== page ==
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16 action to avoid admitting a past mistake and damaging his reputation as a manager. By maintaining the appearance of good management, the manager's opportunities in a labor market should improve. This theory of the reputation value of the manager is an economic rationale for escalation errors. Other studies have investigated escalation errors from a behavioral standpoint. These studies do not explain escalation errors in terms of an individual's reputation value, but rather in terms of the psychological effects of various factors on the individual's attempt to rationalize his errant behavior. Empirical evidence suggests that individuals are generally prone to take sunk costs into account and commit escalation errors when they make decisions. staw (1976) states that individuals seek to maintain or restore the appearance of rationality to their previous behavior. This is known as self-justification theory. The theory posits that individuals cognitively distort negative consequences into a perceived positive outcome. Therefore, an individual who has made a choice that led to negative consequences may continue in that course of action in an attempt to justify his prior behavior or to demonstrate the ultimate rationality of his original course of action. The important factors behind the theory of self-justification in the investment decision are posited to be the level of personal responsibility an individual had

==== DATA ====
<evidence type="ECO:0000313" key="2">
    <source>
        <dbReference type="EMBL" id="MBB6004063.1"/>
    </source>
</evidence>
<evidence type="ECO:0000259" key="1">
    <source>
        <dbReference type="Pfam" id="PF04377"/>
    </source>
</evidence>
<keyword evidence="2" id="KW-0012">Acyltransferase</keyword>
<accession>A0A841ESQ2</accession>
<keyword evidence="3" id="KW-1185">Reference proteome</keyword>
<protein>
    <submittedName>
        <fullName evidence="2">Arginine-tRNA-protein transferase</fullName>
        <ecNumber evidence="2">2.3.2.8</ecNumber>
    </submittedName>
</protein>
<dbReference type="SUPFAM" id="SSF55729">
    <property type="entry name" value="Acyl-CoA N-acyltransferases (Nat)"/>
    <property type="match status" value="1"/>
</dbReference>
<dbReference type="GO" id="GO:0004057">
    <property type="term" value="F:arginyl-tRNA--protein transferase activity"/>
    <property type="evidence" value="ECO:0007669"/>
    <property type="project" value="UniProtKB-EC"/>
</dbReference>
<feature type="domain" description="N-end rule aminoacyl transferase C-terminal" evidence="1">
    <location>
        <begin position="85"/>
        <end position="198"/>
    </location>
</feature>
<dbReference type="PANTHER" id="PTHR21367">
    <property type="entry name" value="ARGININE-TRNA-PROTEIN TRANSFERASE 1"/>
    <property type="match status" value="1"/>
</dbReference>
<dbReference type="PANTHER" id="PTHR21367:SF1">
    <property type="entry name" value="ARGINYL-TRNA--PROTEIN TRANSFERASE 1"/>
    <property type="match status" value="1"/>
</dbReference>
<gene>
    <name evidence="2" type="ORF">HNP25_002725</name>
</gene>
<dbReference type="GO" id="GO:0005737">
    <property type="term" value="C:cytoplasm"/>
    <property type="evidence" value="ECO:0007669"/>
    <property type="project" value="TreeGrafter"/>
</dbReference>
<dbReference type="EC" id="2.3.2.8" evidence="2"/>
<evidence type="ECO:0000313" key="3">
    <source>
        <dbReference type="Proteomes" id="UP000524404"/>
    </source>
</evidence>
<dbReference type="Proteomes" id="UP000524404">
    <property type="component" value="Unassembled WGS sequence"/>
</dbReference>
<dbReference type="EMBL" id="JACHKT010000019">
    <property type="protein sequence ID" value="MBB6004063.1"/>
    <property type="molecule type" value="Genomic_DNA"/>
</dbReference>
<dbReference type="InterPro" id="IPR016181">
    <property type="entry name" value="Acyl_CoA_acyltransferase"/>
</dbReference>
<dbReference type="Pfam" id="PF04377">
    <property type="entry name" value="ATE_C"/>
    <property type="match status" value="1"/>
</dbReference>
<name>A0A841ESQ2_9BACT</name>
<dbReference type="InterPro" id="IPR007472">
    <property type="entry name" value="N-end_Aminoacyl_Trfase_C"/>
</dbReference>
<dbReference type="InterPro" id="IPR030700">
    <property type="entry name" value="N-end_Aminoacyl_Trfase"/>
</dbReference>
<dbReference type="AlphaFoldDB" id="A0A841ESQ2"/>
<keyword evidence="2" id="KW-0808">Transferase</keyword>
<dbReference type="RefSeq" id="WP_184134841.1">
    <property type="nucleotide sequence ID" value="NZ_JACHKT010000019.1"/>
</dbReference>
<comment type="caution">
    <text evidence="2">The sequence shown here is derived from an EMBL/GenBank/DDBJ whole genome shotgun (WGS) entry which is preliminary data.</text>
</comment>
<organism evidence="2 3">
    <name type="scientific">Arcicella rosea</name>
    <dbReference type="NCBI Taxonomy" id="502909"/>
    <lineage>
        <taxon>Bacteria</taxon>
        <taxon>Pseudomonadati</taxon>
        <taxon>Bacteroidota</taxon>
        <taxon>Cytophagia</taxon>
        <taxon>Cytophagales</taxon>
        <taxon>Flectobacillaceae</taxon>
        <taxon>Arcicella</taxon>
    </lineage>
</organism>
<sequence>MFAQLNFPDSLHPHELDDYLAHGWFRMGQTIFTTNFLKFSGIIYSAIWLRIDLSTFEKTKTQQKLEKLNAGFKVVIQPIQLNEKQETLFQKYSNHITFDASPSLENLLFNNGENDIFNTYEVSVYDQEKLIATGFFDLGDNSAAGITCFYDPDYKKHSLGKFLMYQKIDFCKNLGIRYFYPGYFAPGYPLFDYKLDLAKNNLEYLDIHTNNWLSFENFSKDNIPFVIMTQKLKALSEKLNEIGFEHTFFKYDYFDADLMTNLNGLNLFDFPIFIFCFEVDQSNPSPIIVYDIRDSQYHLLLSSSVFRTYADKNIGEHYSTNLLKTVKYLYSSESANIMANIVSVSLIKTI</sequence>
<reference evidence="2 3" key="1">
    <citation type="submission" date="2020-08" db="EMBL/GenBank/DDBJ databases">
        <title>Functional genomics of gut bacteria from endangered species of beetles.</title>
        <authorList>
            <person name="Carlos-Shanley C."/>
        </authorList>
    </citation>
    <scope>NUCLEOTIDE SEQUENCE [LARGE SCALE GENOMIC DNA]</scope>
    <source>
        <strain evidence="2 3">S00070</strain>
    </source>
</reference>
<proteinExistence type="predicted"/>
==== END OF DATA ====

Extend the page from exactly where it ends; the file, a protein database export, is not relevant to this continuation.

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17 for the decision and the outcomes resulting from the decision. In an experimental setting Staw shows that business school students invest substantially greater amounts of resources when they are personally responsible for previous negative outcomes. He concludes that they are justifying their actions to themselves by attempting to appear competent in previous actions as opposed to future actions. Staw and Fox (1977) investigate the persistence of the escalation process over time in an experimental setting. They design an experiment in which the commitment of resources to a course of action is the dependent variable and the independent variables are personal responsibility, efficacy of resources and time. They replicate the personal responsibility effect of Staw (1976) using undergraduate business students. Additionally, high-responsibility subjects show the greatest commitment to a course of action immediately following the receipt of negative consequences. Efficacy of resources is also significant. Under high efficacy of resources, subjects invest substantially more resources than under low efficacy of resources. The investment decisions for all subjects, however, are highly unstable over time. Staw (1981) points out that a cost which is sunk economically for the firm may not be sunk psychologically for the decision maker. He develops a model of the